Islam Doctrines on Equality, Realism, Wisdom and Mysticism (8)

Islam Doctrines on Equality, Realism, Wisdom and Mysticism (8)

The Superiority of Islam in the Doctrine of Divine Unity

The above are the three stages which the lovers of the Truth in the various religions of the world pass through. When they begin their travel on the way of spiritual perfection they take these stages to be their final goal. Islam, however, does not limit itself to these stages but delineates a goal for its followers which is even higher and which surpasses the goal formulated in the text of any other religion.

For, it does not stop at negating all limitations from God and considering Him as infinite and transcendent over all qualification, but it goes so far as to negate from Him this very quality of Infinity (since every quality [even that of Infinity] cannot help but "qualify" and so limit that to which it is attributed.) Hence the Divine Essence is considered as transcending all names and designations and even as transcending this very description.
The sixth Shi'ite Imam, Ja'far al-Sadiq, according to a tradition which is quoted by al-Kulayni in the book Usul-al-kafi, has deduced this stage from the following verse of the Holy Quran: "Say (unto mankind): Cry unto Allah, or cry unto the Beneficent, unto whatsoever ye cry (it is the same) . His are the most beautiful names."(1)

However, since further elucidation of this doctrine would mean that we must enter a philosophical discussion which is not in keeping with the nature of the present article, for the present we must leave this aside.

Sanctity in God

The followers of the path towards perfection from the beginning of their journey until the point where they reach final peace witness a great deal which must remain hidden from the eyes and hearts of the earth-bound inhabitants of the material world, and a consideration of these states and stations would be beyond the scope of the present article. What is important here is the question of sanctity in God (Wilayat-i Ilahi).

When the travelers on the spiritual path reach the stage of Divine Unity and enter into the proximity of God, they let go totally of what they had possessed up to that time, for they have come to know that everything belongs to God. They give up the false claim of "owning" things and of being independent in this ownership. It is then that an indescribable tranquility and repose comes over them and they are released absolutely from all pain, fear and sorrow.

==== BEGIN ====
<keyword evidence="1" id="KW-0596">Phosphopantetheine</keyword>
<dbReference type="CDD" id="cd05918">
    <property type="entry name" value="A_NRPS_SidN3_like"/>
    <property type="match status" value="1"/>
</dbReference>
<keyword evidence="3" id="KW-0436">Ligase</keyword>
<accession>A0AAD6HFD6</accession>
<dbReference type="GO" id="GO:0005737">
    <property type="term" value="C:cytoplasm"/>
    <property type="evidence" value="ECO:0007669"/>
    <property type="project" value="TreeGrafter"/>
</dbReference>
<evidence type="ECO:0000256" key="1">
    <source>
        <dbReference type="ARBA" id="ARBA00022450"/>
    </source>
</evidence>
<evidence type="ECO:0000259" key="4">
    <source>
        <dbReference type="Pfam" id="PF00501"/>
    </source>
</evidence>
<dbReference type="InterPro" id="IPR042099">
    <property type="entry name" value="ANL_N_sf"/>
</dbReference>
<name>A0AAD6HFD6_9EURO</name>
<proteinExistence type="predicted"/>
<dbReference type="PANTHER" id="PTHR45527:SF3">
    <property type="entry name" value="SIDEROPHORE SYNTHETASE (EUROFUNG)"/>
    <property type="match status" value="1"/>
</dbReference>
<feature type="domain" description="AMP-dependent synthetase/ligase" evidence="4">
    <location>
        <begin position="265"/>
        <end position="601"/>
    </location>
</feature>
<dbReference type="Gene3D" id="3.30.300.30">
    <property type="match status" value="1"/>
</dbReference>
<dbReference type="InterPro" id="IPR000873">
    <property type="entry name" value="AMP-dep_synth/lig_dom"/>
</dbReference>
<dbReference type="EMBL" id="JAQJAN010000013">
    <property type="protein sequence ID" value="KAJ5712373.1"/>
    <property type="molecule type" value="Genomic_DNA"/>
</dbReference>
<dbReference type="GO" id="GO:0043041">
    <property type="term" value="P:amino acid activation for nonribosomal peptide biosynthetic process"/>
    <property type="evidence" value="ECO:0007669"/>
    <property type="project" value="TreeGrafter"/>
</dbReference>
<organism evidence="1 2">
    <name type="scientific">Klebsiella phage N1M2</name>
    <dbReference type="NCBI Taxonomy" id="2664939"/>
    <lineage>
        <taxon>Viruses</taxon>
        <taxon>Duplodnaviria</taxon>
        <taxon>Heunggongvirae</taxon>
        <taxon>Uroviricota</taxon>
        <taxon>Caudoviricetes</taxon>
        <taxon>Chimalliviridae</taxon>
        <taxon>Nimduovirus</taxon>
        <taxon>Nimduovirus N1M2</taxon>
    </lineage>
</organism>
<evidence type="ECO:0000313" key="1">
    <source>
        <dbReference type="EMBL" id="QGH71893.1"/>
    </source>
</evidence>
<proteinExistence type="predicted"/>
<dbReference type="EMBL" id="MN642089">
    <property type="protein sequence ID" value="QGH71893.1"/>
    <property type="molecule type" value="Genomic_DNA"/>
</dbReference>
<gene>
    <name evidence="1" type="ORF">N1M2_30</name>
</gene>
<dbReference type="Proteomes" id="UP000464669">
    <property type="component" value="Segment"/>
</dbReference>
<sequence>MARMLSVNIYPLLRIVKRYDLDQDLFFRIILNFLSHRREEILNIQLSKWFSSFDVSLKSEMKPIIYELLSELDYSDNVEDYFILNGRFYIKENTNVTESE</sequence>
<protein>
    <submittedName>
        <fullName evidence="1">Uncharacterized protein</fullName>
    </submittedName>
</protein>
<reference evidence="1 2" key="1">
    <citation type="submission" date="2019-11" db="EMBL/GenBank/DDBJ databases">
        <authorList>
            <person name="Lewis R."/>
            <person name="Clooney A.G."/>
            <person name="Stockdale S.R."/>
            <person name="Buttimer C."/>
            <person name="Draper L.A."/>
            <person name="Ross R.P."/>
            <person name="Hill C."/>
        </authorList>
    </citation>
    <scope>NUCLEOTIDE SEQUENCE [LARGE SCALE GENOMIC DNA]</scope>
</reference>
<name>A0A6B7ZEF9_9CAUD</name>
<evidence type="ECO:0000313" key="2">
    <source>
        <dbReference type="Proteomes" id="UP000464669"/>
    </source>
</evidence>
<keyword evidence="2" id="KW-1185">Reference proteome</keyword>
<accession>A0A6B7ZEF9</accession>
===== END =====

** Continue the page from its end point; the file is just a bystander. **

"Lo! those who say: Our Lord is Allah, and afterward are upright, the angels descend upon them saying: Fear not nor grieve, but hear good tidings of the paradise which ye are promised. We are your protecting friends in the life of the world and in the Hereafter."(2) Lo! verily the friends of Allah [those who possess sanctity, wilayah] are (those) on whom fear (cometh) not, nor do they grieve."(3)

It is at this point that worldly joys, sorrows, successes and failures appear to them as all the same, and having found a new existence they view the world and all that it contains in a new light. He who was dead and We have raised him unto life, and set for him a light wherein he walketh among men, as him whose similitude is in utter darkness?"(4) And in the end they and everything they possess belongs to God, and God to them: 'Whoso is near to God, God is nigh unto him."


From our discussion it has become clear that the spiritual life in Islam is wider in its scope and more profound in its depth than what is found in other religions, for, as we have explained, Islam in its breadth has laid down detailed guidelines for all of the possible situations of human existence, whether as regards this world or the next; and in its upward flight and its depth it aims at a goal beyond that of other creeds.



1. (The Holy Quran: XVII, 110).

2. (The Holy Quran: XLI, 30-31).

3. (The Holy Quran: X, 63).

4. (The Holy Quran: VI, 123).